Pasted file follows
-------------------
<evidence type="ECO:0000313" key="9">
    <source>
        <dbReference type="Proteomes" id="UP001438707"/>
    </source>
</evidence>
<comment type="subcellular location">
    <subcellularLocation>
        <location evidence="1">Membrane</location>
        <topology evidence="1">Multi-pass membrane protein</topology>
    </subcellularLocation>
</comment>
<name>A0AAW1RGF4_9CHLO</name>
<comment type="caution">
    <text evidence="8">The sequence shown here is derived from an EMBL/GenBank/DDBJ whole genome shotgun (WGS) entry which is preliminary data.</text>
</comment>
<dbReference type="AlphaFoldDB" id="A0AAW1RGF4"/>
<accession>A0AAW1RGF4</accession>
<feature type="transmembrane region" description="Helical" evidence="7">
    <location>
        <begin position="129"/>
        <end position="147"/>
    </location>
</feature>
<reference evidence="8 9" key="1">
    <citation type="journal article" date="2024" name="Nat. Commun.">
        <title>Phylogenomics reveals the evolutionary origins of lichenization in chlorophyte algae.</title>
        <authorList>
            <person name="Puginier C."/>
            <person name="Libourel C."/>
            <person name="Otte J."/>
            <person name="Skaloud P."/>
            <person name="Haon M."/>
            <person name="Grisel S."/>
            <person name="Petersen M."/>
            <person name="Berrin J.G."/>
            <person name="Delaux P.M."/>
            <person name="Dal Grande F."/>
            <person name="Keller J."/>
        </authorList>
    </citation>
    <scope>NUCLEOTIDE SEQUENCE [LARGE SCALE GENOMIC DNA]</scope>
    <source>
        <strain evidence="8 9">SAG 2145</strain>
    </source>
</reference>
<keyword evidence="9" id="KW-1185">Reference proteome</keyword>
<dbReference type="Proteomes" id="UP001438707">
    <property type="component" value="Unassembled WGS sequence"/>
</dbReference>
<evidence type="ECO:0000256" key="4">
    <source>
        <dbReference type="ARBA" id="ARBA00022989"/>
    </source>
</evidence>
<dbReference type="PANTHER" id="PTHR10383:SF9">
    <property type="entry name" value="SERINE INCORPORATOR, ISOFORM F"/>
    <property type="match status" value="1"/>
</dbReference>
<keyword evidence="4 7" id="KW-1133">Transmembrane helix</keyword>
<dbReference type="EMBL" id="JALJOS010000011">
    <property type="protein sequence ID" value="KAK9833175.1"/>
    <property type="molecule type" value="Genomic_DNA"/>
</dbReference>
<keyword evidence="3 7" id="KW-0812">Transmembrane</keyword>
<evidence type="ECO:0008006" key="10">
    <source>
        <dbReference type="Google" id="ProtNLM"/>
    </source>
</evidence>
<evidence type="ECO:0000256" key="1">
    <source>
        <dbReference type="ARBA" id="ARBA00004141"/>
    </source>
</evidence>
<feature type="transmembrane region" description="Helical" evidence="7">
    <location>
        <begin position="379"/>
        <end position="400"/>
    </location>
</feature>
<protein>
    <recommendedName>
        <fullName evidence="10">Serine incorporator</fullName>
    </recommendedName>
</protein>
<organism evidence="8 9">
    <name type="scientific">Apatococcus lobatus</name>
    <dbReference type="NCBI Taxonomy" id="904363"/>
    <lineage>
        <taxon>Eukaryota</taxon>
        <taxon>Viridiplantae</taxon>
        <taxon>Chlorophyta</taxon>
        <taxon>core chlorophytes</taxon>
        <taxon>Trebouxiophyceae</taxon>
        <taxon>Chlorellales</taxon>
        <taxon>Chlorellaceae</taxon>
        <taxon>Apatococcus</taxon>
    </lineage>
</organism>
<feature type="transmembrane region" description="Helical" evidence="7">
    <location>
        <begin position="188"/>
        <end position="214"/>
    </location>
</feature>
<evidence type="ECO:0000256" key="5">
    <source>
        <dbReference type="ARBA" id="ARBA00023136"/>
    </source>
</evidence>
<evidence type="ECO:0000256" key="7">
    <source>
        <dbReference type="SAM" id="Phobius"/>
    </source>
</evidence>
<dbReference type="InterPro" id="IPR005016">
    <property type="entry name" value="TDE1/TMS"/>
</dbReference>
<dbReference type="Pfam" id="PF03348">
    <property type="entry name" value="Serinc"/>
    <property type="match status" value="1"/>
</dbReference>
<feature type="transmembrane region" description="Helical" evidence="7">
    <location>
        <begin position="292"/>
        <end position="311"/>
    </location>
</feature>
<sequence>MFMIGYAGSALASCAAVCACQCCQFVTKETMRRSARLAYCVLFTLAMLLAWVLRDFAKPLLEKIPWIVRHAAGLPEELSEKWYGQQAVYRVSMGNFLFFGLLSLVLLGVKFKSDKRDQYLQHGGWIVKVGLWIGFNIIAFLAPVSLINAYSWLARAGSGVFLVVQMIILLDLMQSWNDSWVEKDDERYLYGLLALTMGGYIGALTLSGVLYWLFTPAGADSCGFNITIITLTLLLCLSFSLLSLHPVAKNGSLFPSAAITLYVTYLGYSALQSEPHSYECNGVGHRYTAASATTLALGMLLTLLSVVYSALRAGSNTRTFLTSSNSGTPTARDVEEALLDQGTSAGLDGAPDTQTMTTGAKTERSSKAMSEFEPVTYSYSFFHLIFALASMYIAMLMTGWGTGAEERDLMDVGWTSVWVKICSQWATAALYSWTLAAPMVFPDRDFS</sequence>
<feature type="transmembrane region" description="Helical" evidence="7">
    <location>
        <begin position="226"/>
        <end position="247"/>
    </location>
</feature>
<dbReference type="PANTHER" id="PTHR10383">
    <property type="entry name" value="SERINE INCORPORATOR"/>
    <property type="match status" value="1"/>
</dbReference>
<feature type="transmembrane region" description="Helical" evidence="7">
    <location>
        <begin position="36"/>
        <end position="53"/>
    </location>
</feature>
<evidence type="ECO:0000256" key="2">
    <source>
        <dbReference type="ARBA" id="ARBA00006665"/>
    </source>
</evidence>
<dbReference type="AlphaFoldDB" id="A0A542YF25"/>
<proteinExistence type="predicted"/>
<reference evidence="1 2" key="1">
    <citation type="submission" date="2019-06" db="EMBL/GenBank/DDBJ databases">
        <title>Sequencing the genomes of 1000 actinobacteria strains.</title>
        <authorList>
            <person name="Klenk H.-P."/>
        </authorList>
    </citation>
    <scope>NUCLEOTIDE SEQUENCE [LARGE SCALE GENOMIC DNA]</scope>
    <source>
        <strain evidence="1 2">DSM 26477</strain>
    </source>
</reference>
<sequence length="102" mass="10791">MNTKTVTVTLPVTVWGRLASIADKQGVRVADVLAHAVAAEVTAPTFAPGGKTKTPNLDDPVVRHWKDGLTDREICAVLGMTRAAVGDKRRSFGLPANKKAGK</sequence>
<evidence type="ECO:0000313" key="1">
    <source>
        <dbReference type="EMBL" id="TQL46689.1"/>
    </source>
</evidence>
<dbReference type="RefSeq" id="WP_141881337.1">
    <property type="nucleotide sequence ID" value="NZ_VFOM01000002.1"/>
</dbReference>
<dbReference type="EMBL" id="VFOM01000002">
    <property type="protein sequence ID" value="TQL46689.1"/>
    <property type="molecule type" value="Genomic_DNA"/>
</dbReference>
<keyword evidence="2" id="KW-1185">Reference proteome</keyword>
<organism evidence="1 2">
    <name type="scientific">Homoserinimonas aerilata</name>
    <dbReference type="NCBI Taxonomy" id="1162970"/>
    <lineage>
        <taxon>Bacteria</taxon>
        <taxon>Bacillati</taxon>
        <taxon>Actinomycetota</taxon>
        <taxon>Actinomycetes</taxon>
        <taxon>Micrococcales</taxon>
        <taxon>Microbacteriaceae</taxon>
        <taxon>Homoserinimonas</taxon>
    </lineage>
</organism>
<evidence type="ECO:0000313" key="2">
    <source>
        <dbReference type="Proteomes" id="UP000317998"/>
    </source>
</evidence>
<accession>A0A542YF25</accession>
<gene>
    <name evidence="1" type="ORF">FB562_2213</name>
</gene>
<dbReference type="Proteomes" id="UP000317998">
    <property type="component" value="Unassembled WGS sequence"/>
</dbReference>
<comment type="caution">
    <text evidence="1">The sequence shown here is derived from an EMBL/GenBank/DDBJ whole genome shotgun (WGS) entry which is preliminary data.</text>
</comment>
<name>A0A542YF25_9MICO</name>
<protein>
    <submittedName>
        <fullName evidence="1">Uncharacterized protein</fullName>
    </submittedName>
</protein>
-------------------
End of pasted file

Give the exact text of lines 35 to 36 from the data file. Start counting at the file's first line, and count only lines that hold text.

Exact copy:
            <person name="Berrin J.G."/>
            <person name="Delaux P.M."/>